7.1/10
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4 user 1 critic

Barbecue: A Texas Love Story (2004)

Texans' passion for barbecue can best be described as love. Travel the Lone Star state for a humorous, yet accurate, look at how almost every aspect of life in Texas ties back to barbecue, ... See full summary »

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Texans' passion for barbecue can best be described as love. Travel the Lone Star state for a humorous, yet accurate, look at how almost every aspect of life in Texas ties back to barbecue, from the identity of small towns to political success, and how the state and its people remain tied to the land. "Barbecue: A Texas Love Story" is an entertaining and humorous journey through the common fabric that weaves Texans together and makes them a never-ending object of fascination around the world. Narrated by Governor Ann Richards and featuring notables such as Dan Rather, Ray Benson, Kinky Friedman, Everclear lead singer Art Alexakis, Liz Carpenter, Chris Layton, the UT Student BBQ Club, plus a plethora of entertaining small town characters. Critics call "Barbecue: A Texas Love Story" an "effervescent documentary," worthy of "four stars." The filmmakers have been featured in dozens of television segments, including Food Network's "BBQ America with Bobby Flay," in "Men's Journal" magazine ... Written by Anonymous

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barbecue | texas | love | See All (3) »


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this explains a lot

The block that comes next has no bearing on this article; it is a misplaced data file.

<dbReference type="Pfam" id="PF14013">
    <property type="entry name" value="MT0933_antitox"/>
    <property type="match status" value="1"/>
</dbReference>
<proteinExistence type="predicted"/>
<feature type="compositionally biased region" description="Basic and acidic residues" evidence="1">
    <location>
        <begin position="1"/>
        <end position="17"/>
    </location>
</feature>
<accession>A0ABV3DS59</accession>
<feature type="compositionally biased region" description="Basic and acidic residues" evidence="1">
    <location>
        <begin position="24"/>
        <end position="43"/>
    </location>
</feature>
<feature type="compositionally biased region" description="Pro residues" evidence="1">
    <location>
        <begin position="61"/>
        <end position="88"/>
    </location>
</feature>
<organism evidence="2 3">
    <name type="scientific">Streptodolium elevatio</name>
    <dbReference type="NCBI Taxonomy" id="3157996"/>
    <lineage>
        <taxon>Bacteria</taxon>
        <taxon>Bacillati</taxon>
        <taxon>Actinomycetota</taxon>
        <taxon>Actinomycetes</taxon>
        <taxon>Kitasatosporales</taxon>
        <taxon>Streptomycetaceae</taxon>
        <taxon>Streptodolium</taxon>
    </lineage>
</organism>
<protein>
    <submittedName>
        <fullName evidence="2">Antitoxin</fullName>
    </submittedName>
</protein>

14 January 2007 | by (Denver, Colorado, USA) – See all my reviews

I once watched a documentary on TV about chili. One scene had a couple old Texans sitting around talking about what makes good chili (or chile, if you're close to the border). One guy mentioned how he'd seen people in the big city make chili out of lima beans, and the other guy replied, "I believe I'd kill a man who put lima beans in my chili." That, more than anything else I've heard, sums up how Texans are serious about chili.

"Barbecue: A Texas Love Story" does the same thing for barbecue. It doesn't purport to explain the whole story of where this style of cooking comes from, or how it differs across the world. For that, you can turn to Steve Raichlen's seminal works on the subject. No, this film, more than any I've seen, shows Texans who like to cook and Texans who like to eat, as well as a few Texans who like to philosophize.

The filmmakers visited several locations all around the state and interviewed a good cross section of barbecue fans. They explain what makes Texas barbecue unique, how it's part of the culture, and why people take it so seriously. This film mixes together famous personalities with regular old people, and shows that - in Texas - barbecue cuts across ethnic lines, racial lines, and economic lines.

As a film, this work suffers slightly from a lack of tight focus. Like a good visit to a barbecue cook-off, the movie samples a little bit of everything but lacks a greater sense of direction. Technically, it's pretty good, though not perfect. But it's got an outstanding soundtrack.

Overall, I'm glad I own this DVD. And I guess the best testimonial - it made me really hungry for pork ribs, beef brisket, and sausage.


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